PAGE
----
When are Knee Radiographs Recommended?

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When are Knee Radiographs Recommended?

When evaluating injuries to the knee it is usually helpful to know something about the mechanism of injury, the environment, and the footwear.  The timing/location of the pain and the timing/magnitude of the swelling can yield valuable information about the injury.  We know that some structures are highly vascularized and swell quickly, whereas others are poorly vascularized and swell slowly.  So the timing of the swelling can help us appreciate what type of tissue may be injured. 

As with the examination of any joint, ruling out a fracture is important.  For the knee, osseous concerns can be assessed via any one of several “knee rules.”  These include the Ottawa, Pittsburgh, Weber, and Fagan and Davies Rules. These can all be used to identify the potential for a fracture. 

In the interest of clarity, the two charts below summarize the criteria for the various “rules” and provide the statistics associated with each of the evaluative criteria.  One key point when applying these rules is the precise palpation of bony structures.  One must be sure she/he is palpating bone and not ligament or tendon. 

Comparison of the criteria reveals several similarities.  Thus, it should not be a surprise to see similar statistical values.  All of these “rules” demonstrate much better sensitivity than specificity.  Consequently, these criteria are very good at ruling out the possibility of a fracture but if the criteria are positive, they are not good at making the diagnosis of a fracture.  The objective of the rules are to identify the need for a radiograph (not to diagnosis a fracture).  So a positive test should be interpreted as the need for a radiograph.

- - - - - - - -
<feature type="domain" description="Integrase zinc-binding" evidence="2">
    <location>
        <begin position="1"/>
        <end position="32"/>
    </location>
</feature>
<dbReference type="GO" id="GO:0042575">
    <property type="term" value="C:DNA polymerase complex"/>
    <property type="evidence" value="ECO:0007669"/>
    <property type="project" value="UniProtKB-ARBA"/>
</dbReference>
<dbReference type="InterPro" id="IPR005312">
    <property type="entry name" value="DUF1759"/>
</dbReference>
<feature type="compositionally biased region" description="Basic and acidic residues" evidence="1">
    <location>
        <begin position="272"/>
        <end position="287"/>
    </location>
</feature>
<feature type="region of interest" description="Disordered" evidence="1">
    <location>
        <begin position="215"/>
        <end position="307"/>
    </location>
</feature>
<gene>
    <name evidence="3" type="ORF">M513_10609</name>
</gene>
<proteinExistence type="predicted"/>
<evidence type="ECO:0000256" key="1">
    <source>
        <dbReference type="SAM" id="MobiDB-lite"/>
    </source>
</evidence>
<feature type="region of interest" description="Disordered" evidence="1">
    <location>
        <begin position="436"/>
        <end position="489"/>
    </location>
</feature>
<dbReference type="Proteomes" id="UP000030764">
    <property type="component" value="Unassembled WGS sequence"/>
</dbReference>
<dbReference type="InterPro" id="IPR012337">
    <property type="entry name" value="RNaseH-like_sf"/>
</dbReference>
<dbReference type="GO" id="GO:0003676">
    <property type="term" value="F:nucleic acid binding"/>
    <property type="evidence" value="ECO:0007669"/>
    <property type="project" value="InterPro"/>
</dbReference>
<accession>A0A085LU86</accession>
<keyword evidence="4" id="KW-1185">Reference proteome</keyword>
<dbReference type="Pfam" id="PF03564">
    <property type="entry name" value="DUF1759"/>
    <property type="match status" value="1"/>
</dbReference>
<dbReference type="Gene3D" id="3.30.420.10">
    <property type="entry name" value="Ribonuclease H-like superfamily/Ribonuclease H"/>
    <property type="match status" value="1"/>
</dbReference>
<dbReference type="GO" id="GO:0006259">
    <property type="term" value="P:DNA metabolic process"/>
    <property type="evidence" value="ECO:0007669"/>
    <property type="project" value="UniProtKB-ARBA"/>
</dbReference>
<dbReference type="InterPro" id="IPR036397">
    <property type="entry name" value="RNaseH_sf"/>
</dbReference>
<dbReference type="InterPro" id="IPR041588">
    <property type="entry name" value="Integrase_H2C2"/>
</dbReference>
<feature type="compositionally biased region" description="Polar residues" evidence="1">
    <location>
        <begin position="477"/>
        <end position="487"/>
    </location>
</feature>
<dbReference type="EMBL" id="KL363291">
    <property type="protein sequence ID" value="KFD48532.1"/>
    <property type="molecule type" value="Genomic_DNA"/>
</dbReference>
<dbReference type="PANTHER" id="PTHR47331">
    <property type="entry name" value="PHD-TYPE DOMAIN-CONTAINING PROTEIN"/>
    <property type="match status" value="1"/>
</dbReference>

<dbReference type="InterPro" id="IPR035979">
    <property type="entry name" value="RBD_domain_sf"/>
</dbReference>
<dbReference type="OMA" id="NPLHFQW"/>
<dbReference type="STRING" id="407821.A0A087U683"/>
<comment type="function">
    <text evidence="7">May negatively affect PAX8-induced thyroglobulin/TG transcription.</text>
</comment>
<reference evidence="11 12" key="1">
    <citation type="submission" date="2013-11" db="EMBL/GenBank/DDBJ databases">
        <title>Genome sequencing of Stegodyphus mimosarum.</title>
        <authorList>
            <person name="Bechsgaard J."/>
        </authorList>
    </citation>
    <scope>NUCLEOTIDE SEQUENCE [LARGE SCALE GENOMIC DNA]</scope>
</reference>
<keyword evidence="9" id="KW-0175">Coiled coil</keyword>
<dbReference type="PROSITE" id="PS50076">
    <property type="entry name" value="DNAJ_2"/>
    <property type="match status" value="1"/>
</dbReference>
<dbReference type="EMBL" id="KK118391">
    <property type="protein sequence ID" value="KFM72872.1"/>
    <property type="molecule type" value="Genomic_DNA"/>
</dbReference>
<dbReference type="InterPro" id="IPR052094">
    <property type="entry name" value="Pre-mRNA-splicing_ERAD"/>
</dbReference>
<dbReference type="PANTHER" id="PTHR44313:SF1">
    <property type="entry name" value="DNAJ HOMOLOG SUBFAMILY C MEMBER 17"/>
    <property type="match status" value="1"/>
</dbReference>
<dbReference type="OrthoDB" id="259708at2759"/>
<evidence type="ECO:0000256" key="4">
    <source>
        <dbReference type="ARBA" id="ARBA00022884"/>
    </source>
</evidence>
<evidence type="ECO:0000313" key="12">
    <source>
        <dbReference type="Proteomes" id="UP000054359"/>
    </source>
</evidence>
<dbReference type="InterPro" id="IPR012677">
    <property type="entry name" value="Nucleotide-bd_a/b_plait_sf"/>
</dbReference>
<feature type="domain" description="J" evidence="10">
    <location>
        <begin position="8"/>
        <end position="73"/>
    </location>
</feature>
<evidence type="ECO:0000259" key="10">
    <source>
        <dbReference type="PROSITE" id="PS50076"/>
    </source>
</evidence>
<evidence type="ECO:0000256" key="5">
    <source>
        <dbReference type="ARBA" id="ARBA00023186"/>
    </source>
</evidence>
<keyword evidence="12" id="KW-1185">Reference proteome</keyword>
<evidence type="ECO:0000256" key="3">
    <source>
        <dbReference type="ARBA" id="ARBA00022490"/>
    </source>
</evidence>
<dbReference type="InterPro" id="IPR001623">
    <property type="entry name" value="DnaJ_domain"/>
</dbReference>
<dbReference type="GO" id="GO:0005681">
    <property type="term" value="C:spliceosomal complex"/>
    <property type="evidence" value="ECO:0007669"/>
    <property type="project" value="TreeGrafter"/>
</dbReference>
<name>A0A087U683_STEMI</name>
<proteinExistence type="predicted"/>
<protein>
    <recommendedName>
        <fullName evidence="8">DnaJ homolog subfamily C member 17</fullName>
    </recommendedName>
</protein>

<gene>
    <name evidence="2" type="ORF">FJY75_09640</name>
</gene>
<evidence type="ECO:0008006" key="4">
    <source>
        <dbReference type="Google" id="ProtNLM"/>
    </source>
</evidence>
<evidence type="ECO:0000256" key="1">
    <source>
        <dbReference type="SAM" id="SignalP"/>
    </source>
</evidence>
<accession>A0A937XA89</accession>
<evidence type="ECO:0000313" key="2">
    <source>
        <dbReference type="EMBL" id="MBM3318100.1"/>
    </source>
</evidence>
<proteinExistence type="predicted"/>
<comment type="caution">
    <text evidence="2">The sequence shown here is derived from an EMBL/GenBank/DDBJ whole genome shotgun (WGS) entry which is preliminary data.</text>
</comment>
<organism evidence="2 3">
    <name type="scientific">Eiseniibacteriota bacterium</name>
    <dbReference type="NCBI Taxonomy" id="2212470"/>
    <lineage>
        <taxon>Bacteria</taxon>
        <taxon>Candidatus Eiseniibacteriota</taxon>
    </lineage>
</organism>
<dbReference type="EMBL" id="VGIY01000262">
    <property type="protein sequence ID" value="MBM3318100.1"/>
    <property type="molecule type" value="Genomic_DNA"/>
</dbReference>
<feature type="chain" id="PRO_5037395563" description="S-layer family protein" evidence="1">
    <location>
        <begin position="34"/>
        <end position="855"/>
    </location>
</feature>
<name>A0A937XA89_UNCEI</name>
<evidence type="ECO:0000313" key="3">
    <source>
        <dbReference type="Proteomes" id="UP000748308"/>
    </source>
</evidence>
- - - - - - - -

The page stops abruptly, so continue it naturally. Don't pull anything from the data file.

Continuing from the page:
When the Ottawa Knee Rules are applied to children, the statistics are similar (sensitivity=100%, specificity=43%).  A study by Bulloch et al (2003) examined children 2-16 years of age.  Of 750 children enrolled, 670 radiographs were performed.  If the Ottawa Knee Rules had been applied, only 460 would have required a radiograph.  That value represents a 31.2% reduction in x-rays and demonstrates the usefulness of applying the criteria.

As a strong screening tool, a study by Jackson (2003) found that the Ottawa Knee Rules have the capacity to reduce the use of radiographs by 25-28% if they are utilized in the emergency room.   Thus, clinicians have an excellent tool in the Knee Rules to determine if a referral for a radiograph is needed and to render evidence-based treatment.

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  • Bachmann LM, Haberzeth S, Steurer J, ter Riet G. The accuracy of the Ottawa knee rule to rule out knee fractures A Systematic Review. Annals of Internal Medicine. 2004;140(2):121-124
  • Bulloch B, Neto G, Plint A, Lim R, Lidman P, Reed M, Nijssen-Jordan C, Tenenbein M, Klassen TP. Validation of the Ottawa knee rules in children: A multicenter study. Annals of Emergency Medicine. 2003; 42(1):48-55
  • Emparanza JI, Aginaga JR: Validation of the Ottawa knee rules, Annals Emergency Medicine 2001;38:364-368
  • Gulick DT. iOrtho+ Mobile App. DTG Enterprises LLC. 2020
  • Gulick, DT. OrthoNotes, 4th FA Davis Publishing, Philadelphia. 2018
  • Richman PB. More on the Ottawa knee rules. Annuals of Emergency Medicine. 1999;33(4):476
  • Stiell IG. Clinical decision rules in the emergency department. Canadian Medical Association Journal. 2000;163(11):1465-1466
  • Vijayasankar D, Boyle AA, Atkinson P. Can the Ottawa knee rule be applied to children? A systematic review & meta-analysis of observational studies. Emergency Medical Journal 2009;26:250-253

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